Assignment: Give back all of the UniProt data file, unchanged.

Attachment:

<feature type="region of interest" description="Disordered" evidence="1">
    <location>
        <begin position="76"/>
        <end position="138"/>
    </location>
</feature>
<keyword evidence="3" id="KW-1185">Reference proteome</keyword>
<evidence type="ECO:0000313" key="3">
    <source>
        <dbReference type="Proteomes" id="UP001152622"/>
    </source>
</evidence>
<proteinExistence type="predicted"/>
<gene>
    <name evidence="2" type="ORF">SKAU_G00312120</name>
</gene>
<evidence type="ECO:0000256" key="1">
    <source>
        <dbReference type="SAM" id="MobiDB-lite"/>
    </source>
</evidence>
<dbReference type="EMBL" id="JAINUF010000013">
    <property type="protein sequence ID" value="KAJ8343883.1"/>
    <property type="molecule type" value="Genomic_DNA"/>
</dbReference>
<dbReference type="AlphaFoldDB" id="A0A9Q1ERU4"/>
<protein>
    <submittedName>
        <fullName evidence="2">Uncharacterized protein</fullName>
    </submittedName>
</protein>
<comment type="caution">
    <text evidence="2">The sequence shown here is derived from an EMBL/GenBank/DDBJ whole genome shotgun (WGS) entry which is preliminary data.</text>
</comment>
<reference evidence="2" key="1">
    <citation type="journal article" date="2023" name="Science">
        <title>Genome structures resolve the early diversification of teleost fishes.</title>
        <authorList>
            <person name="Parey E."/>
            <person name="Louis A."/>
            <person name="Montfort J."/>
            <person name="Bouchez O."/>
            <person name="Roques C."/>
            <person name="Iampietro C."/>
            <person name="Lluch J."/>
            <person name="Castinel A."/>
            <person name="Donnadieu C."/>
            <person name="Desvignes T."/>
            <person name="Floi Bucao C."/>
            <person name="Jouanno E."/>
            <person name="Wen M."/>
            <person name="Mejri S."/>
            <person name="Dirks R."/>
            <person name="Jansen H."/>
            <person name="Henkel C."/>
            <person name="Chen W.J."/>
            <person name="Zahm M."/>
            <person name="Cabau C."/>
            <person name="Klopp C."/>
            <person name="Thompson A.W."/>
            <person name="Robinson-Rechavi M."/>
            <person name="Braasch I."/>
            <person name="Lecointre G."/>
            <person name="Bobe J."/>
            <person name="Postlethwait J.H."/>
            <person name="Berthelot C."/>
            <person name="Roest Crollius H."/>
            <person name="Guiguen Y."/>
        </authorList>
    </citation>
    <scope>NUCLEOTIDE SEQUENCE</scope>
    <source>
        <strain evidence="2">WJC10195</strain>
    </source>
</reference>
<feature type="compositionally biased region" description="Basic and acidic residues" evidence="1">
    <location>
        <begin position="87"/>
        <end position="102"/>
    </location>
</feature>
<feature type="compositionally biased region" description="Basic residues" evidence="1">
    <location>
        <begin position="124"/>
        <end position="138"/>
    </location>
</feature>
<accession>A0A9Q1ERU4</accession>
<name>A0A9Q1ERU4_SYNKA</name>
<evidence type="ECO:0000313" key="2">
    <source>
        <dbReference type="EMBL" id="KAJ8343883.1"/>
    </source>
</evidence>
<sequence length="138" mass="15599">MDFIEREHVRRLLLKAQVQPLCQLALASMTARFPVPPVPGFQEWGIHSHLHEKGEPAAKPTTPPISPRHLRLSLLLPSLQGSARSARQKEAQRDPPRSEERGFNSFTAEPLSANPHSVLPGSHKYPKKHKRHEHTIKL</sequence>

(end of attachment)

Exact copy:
<feature type="region of interest" description="Disordered" evidence="1">
    <location>
        <begin position="76"/>
        <end position="138"/>
    </location>
</feature>
<keyword evidence="3" id="KW-1185">Reference proteome</keyword>
<evidence type="ECO:0000313" key="3">
    <source>
        <dbReference type="Proteomes" id="UP001152622"/>
    </source>
</evidence>
<proteinExistence type="predicted"/>
<gene>
    <name evidence="2" type="ORF">SKAU_G00312120</name>
</gene>
<evidence type="ECO:0000256" key="1">
    <source>
        <dbReference type="SAM" id="MobiDB-lite"/>
    </source>
</evidence>
<dbReference type="EMBL" id="JAINUF010000013">
    <property type="protein sequence ID" value="KAJ8343883.1"/>
    <property type="molecule type" value="Genomic_DNA"/>
</dbReference>
<dbReference type="AlphaFoldDB" id="A0A9Q1ERU4"/>
<protein>
    <submittedName>
        <fullName evidence="2">Uncharacterized protein</fullName>
    </submittedName>
</protein>
<comment type="caution">
    <text evidence="2">The sequence shown here is derived from an EMBL/GenBank/DDBJ whole genome shotgun (WGS) entry which is preliminary data.</text>
</comment>
<reference evidence="2" key="1">
    <citation type="journal article" date="2023" name="Science">
        <title>Genome structures resolve the early diversification of teleost fishes.</title>
        <authorList>
            <person name="Parey E."/>
            <person name="Louis A."/>
            <person name="Montfort J."/>
            <person name="Bouchez O."/>
            <person name="Roques C."/>
            <person name="Iampietro C."/>
            <person name="Lluch J."/>
            <person name="Castinel A."/>
            <person name="Donnadieu C."/>
            <person name="Desvignes T."/>
            <person name="Floi Bucao C."/>
            <person name="Jouanno E."/>
            <person name="Wen M."/>
            <person name="Mejri S."/>
            <person name="Dirks R."/>
            <person name="Jansen H."/>
            <person name="Henkel C."/>
            <person name="Chen W.J."/>
            <person name="Zahm M."/>
            <person name="Cabau C."/>
            <person name="Klopp C."/>
            <person name="Thompson A.W."/>
            <person name="Robinson-Rechavi M."/>
            <person name="Braasch I."/>
            <person name="Lecointre G."/>
            <person name="Bobe J."/>
            <person name="Postlethwait J.H."/>
            <person name="Berthelot C."/>
            <person name="Roest Crollius H."/>
            <person name="Guiguen Y."/>
        </authorList>
    </citation>
    <scope>NUCLEOTIDE SEQUENCE</scope>
    <source>
        <strain evidence="2">WJC10195</strain>
    </source>
</reference>
<feature type="compositionally biased region" description="Basic and acidic residues" evidence="1">
    <location>
        <begin position="87"/>
        <end position="102"/>
    </location>
</feature>
<feature type="compositionally biased region" description="Basic residues" evidence="1">
    <location>
        <begin position="124"/>
        <end position="138"/>
    </location>
</feature>
<accession>A0A9Q1ERU4</accession>
<name>A0A9Q1ERU4_SYNKA</name>
<evidence type="ECO:0000313" key="2">
    <source>
        <dbReference type="EMBL" id="KAJ8343883.1"/>
    </source>
</evidence>
<sequence length="138" mass="15599">MDFIEREHVRRLLLKAQVQPLCQLALASMTARFPVPPVPGFQEWGIHSHLHEKGEPAAKPTTPPISPRHLRLSLLLPSLQGSARSARQKEAQRDPPRSEERGFNSFTAEPLSANPHSVLPGSHKYPKKHKRHEHTIKL</sequence>